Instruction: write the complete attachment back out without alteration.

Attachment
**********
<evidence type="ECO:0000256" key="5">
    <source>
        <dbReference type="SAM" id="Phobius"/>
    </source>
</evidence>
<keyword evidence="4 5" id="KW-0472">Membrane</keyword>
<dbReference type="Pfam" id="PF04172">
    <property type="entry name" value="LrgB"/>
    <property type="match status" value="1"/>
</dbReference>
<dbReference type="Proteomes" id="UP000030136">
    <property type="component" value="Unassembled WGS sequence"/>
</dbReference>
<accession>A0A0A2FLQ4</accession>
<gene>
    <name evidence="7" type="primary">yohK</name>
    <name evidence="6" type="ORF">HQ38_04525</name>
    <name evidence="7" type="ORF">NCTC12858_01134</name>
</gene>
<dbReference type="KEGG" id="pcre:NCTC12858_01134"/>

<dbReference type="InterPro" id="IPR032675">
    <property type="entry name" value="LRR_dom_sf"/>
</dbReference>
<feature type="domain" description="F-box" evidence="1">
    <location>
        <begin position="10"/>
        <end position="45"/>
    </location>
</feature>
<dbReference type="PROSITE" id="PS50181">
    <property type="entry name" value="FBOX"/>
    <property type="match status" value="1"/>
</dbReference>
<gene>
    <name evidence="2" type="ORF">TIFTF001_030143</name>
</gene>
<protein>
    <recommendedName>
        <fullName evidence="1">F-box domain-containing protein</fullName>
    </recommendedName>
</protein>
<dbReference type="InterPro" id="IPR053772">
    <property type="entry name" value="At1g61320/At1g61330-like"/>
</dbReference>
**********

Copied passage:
<evidence type="ECO:0000256" key="5">
    <source>
        <dbReference type="SAM" id="Phobius"/>
    </source>
</evidence>
<keyword evidence="4 5" id="KW-0472">Membrane</keyword>
<dbReference type="Pfam" id="PF04172">
    <property type="entry name" value="LrgB"/>
    <property type="match status" value="1"/>
</dbReference>
<dbReference type="Proteomes" id="UP000030136">
    <property type="component" value="Unassembled WGS sequence"/>
</dbReference>
<accession>A0A0A2FLQ4</accession>
<gene>
    <name evidence="7" type="primary">yohK</name>
    <name evidence="6" type="ORF">HQ38_04525</name>
    <name evidence="7" type="ORF">NCTC12858_01134</name>
</gene>
<dbReference type="KEGG" id="pcre:NCTC12858_01134"/>

<dbReference type="InterPro" id="IPR032675">
    <property type="entry name" value="LRR_dom_sf"/>
</dbReference>
<feature type="domain" description="F-box" evidence="1">
    <location>
        <begin position="10"/>
        <end position="45"/>
    </location>
</feature>
<dbReference type="PROSITE" id="PS50181">
    <property type="entry name" value="FBOX"/>
    <property type="match status" value="1"/>
</dbReference>
<gene>
    <name evidence="2" type="ORF">TIFTF001_030143</name>
</gene>
<protein>
    <recommendedName>
        <fullName evidence="1">F-box domain-containing protein</fullName>
    </recommendedName>
</protein>
<dbReference type="InterPro" id="IPR053772">
    <property type="entry name" value="At1g61320/At1g61330-like"/>
</dbReference>